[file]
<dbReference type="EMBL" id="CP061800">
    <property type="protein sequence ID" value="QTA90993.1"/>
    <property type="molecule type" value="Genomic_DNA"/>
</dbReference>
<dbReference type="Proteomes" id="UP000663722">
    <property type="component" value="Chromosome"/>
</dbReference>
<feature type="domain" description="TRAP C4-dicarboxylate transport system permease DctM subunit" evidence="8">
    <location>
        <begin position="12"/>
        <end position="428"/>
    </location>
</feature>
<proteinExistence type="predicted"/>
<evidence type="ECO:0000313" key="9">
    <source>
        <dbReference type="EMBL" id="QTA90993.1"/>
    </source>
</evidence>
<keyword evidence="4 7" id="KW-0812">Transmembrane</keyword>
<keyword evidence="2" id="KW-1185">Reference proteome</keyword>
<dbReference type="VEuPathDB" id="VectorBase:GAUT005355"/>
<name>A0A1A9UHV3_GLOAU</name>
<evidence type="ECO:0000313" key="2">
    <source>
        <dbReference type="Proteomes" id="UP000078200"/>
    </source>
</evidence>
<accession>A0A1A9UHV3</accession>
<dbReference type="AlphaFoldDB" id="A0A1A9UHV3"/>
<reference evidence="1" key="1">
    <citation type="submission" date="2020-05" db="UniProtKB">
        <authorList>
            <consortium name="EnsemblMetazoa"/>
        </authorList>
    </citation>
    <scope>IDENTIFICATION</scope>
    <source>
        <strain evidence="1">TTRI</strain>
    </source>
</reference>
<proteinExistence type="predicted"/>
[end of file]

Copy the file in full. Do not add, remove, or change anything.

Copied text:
<dbReference type="EMBL" id="CP061800">
    <property type="protein sequence ID" value="QTA90993.1"/>
    <property type="molecule type" value="Genomic_DNA"/>
</dbReference>
<dbReference type="Proteomes" id="UP000663722">
    <property type="component" value="Chromosome"/>
</dbReference>
<feature type="domain" description="TRAP C4-dicarboxylate transport system permease DctM subunit" evidence="8">
    <location>
        <begin position="12"/>
        <end position="428"/>
    </location>
</feature>
<proteinExistence type="predicted"/>
<evidence type="ECO:0000313" key="9">
    <source>
        <dbReference type="EMBL" id="QTA90993.1"/>
    </source>
</evidence>
<keyword evidence="4 7" id="KW-0812">Transmembrane</keyword>
<keyword evidence="2" id="KW-1185">Reference proteome</keyword>
<dbReference type="VEuPathDB" id="VectorBase:GAUT005355"/>
<name>A0A1A9UHV3_GLOAU</name>
<evidence type="ECO:0000313" key="2">
    <source>
        <dbReference type="Proteomes" id="UP000078200"/>
    </source>
</evidence>
<accession>A0A1A9UHV3</accession>
<dbReference type="AlphaFoldDB" id="A0A1A9UHV3"/>
<reference evidence="1" key="1">
    <citation type="submission" date="2020-05" db="UniProtKB">
        <authorList>
            <consortium name="EnsemblMetazoa"/>
        </authorList>
    </citation>
    <scope>IDENTIFICATION</scope>
    <source>
        <strain evidence="1">TTRI</strain>
    </source>
</reference>
<proteinExistence type="predicted"/>